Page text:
Standing on the corner of Cedar and Exchange streets, eyes tracing up the Beaux Arts-style columns of the historic Exchange Building, you’d be as likely to conjure an image of nuns roller skating on the roof as you would a giraffe strolling down the street.

Indeed, habited sisters on skates once glided around up there, gazing out at the city.

Until 1962, the building was home to St. Agatha’s Conservatory of Music and Art, run by the Sisters of St. Joseph of Carondelet, who occupied a convent on the upper floors.

After a long day of teaching, either at the conservatory or at area Catholic schools, the sisters would attend prayer, then supper, and then take their evening break. Some settled into the common room to play bridge, but the youngest among them (many of whom were in their early 20s) flocked to a covered rooftop loggia to spend their one precious hour of recreation singing old Irish songs, swinging on swings, playing badminton and, yes, roller skating.

That sixth-floor loggia is now enclosed. Its new walls encompass a cluster of suites in the building’s newest chapter: as Celeste St. Paul Hotel and Bar.

Aside from the loggia, the exterior of the building has changed very little. Since 1910, the stately brown brick structure has maintained an elegant and dignified air. A symmetrical, double-sided staircase curves up to its front entrance. Pressed-copper cornices have oxidized to a brilliant green over a century of snowy winters and rainy springs.

Inside, too, the boutique hotel preserves the building’s history.

The name is an homage to Mother Celestine, the Superior who oversaw the building’s construction. Founded in 1884, St. Agatha’s was Minnesota’s first fine arts school, and it quickly outgrew its space in the Lick Mansion at 10th and Main streets in St. Paul. The school first moved to a wood frame building, the Palmer House near Cedar and Exchange before eventually, under the auspices of Celestine, the six-story school and convent opened at 26 E. Exchange Street. John H. Wheeler, a nephew of Celestine, was the architect for the new St. Agatha’s. (He also built Derham Hall at the College of St. Catherine, among other buildings for Catholic institutions in Minnesota.)

Paintings in the hotel lobby, some of them created by sisters of St. Joseph, nod to St. Agatha’s history as a fine arts school. (A few of the sisters went to Europe to train as painters and musicians.) The upstairs chapel, now a cafeteria for hotel guests, still lights up through the original stained-glass windows. The parlor where guests visited the school is now a bar with cheeky drink names: Bad Habit, Resurrection and Sister Jane.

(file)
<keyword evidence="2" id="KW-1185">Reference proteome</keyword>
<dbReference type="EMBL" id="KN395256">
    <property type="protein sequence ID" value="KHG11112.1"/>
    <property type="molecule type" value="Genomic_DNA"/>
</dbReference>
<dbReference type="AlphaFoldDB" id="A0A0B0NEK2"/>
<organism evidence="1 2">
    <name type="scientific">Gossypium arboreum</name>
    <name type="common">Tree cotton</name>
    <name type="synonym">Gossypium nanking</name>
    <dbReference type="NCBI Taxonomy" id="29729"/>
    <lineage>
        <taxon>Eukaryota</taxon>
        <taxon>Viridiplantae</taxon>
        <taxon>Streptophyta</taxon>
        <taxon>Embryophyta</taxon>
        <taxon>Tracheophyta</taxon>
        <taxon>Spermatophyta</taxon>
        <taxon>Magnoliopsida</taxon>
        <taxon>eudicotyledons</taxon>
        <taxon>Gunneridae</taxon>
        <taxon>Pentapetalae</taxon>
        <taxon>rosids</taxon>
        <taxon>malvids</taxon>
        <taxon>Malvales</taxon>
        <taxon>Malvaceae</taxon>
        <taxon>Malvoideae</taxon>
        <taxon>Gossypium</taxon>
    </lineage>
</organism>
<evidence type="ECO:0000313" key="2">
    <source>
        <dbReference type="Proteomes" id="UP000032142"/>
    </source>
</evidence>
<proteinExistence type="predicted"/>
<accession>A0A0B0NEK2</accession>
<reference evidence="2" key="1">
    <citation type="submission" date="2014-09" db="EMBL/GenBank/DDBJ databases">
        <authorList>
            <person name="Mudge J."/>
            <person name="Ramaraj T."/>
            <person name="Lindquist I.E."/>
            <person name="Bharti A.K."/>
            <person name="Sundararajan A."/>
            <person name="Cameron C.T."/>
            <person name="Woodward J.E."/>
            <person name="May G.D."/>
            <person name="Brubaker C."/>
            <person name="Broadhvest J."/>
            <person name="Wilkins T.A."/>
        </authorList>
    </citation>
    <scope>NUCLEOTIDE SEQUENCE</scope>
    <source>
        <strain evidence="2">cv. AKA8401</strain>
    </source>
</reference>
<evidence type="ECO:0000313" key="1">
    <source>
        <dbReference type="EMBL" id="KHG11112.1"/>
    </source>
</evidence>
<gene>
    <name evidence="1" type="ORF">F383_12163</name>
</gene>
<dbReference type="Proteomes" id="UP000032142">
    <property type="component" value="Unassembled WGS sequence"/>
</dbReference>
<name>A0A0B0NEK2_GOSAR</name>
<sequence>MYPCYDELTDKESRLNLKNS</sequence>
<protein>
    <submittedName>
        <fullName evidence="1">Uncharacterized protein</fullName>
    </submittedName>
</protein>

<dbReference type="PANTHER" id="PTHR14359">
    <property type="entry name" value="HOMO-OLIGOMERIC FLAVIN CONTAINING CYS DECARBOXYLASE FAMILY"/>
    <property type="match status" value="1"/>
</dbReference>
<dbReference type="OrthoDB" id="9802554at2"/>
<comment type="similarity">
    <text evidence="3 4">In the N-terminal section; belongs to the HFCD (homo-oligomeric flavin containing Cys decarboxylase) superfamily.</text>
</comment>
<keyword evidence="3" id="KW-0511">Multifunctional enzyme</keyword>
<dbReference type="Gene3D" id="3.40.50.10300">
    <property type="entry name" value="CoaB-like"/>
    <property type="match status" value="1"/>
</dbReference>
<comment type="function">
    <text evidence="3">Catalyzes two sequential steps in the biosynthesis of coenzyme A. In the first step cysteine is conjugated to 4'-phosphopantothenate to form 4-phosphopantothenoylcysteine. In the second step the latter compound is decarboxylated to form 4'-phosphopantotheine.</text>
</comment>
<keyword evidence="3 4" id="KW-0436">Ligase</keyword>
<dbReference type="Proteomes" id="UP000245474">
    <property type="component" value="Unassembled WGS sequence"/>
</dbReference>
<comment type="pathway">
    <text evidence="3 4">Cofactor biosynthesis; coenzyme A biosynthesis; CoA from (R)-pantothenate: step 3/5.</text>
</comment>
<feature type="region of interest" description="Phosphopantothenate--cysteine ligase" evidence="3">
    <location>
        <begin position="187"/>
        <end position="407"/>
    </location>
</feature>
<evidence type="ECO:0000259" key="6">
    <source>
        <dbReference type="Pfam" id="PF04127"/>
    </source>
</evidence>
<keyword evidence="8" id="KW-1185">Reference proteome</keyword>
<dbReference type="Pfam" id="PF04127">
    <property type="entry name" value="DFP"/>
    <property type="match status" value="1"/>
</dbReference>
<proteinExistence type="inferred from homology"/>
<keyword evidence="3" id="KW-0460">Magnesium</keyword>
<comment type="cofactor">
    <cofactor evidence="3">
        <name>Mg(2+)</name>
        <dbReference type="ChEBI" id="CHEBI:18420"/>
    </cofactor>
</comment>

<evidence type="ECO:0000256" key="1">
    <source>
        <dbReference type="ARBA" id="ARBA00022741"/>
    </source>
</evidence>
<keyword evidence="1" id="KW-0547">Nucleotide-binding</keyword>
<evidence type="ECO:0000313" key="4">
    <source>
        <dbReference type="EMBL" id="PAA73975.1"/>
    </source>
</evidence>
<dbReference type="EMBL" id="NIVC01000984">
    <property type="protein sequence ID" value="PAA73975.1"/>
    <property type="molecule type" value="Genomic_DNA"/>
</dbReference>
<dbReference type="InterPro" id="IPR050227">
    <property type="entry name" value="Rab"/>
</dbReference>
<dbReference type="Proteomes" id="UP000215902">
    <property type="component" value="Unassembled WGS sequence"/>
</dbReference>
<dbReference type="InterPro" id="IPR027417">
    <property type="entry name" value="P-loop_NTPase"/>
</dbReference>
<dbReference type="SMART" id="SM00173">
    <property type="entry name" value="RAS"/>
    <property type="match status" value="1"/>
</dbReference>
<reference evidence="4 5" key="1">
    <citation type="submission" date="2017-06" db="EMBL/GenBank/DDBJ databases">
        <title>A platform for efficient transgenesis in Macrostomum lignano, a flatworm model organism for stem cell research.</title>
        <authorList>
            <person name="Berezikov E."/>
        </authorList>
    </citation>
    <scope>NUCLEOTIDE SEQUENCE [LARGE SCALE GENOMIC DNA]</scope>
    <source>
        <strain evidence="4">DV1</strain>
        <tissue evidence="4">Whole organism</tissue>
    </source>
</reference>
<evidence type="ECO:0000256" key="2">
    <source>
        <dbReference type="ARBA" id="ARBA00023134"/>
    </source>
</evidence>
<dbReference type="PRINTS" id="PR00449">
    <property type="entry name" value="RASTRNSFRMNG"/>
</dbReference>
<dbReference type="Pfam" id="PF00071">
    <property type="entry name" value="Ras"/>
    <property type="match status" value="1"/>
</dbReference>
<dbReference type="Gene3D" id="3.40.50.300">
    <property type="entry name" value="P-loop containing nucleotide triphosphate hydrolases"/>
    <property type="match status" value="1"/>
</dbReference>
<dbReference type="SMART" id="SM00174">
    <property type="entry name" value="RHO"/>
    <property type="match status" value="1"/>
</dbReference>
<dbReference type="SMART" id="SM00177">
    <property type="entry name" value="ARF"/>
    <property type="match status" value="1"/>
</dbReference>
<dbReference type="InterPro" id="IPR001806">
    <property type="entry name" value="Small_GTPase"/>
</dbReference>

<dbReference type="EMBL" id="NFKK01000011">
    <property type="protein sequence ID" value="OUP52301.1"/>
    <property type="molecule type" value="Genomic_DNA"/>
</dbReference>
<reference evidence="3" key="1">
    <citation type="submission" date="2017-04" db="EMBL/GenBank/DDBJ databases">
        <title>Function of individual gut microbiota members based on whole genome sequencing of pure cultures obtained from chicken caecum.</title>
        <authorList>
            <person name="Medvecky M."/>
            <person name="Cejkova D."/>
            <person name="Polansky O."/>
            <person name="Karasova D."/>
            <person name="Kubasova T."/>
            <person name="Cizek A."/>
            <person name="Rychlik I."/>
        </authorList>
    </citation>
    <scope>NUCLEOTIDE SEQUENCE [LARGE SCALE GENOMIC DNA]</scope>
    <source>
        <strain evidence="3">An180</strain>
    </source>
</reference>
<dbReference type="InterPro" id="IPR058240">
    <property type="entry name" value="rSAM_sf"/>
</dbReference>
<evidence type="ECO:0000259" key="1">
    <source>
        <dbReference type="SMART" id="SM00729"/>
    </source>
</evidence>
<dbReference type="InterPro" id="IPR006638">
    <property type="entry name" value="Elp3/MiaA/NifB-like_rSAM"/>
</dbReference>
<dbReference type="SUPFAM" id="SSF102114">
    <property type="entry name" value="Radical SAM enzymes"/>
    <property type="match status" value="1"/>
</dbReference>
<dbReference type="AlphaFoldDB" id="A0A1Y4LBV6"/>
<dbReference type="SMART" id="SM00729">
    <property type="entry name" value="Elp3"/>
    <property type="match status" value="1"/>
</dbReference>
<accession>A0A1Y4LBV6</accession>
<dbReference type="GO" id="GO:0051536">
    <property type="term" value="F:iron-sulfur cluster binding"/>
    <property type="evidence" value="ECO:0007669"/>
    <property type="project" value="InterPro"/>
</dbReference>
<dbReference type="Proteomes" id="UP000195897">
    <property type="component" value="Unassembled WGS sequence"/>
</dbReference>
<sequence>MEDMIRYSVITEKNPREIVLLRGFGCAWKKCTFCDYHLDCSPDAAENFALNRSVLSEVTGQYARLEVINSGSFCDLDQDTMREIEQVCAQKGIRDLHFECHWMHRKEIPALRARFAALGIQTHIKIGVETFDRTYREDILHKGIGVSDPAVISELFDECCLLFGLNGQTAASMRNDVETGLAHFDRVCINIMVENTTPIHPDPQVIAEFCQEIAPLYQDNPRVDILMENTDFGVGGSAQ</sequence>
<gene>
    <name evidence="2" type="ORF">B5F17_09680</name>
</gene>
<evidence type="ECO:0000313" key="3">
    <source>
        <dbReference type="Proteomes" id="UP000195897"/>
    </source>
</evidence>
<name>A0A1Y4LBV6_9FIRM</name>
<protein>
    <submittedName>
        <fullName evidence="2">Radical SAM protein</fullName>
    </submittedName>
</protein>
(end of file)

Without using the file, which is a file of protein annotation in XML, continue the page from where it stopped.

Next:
A sisterly slumber party

To celebrate its opening, the hotel even invited sisters who had lived at St. Agatha’s to return for a sleepover.

Sister Jane Hurley (of the aforementioned cocktail) took a fall shortly before the sleepover and was unable to attend, but she saw pictures of the hotel.

Hurley joined the sisterhood when she was 18 and moved into the convent at 21. “My favorite part was the camaraderie,” the 92-year-old said. “When one of us would laugh, we’d all start to laugh.”

The new hotel brings back old memories for Hurley.

Where there are individual rooms (rather essential for modern hotel guests), Hurley recalls a large dormitory, separated by privacy curtains, with strictly enforced quiet hours from 9 p.m. to 5 a.m. When she saw the king-size bed now spanning one of the suites, she laughed. “Our beds? You just had to be careful that you didn’t fall out.”

From the chapel windows, Hurley said, she and her sisters would eavesdrop on the parties at the YMCA next door. (“We were having more fun,” she assured.) But when asked about the nearby Fitzgerald Theater, Hurley couldn’t recall.

“The sisters wouldn’t have known much about the theater,” said Michelle Hueg, archivist for the Sisters of St. Joseph of Carondelet, St. Paul province. “They weren’t cloistered, but there were still rules.”

Rules that, as Hurley gleefully recounts, certain sisters delighted in breaking.

One in particular, Brigid McDonald of the McDonald sisters immortalized at the History Theatre this spring, was a rebel in her way. She danced up and down the stairs, made Easter bunnies at Easter and intentionally flubbed the words to her prayer request — and somehow always dodged serious consequences.

“Brigid kept us laughing,” said Hurley. “We always thought she’d be sent home. We’d think, ‘Oh, this time she’s not coming back.’ She always came back.

Even after St. Agatha’s closed in 1962, music filled the halls; the McNally School of Music had administrative offices and continued to hold classes there until it closed.

In 2017, it was purchased by Rebound Hospitality, which set about converting the space into a 71-room hotel.

“It’s so hard to believe that they could reconstruct all of this,” Hurley said.

Once she’s healed from her fall, Hurley is planning to see the Celeste Hotel and Bar in person. Will she drink one of those Sister Jane cocktails?

“Oh, I will,” she said. “I think it’s kind of fun. Why not?”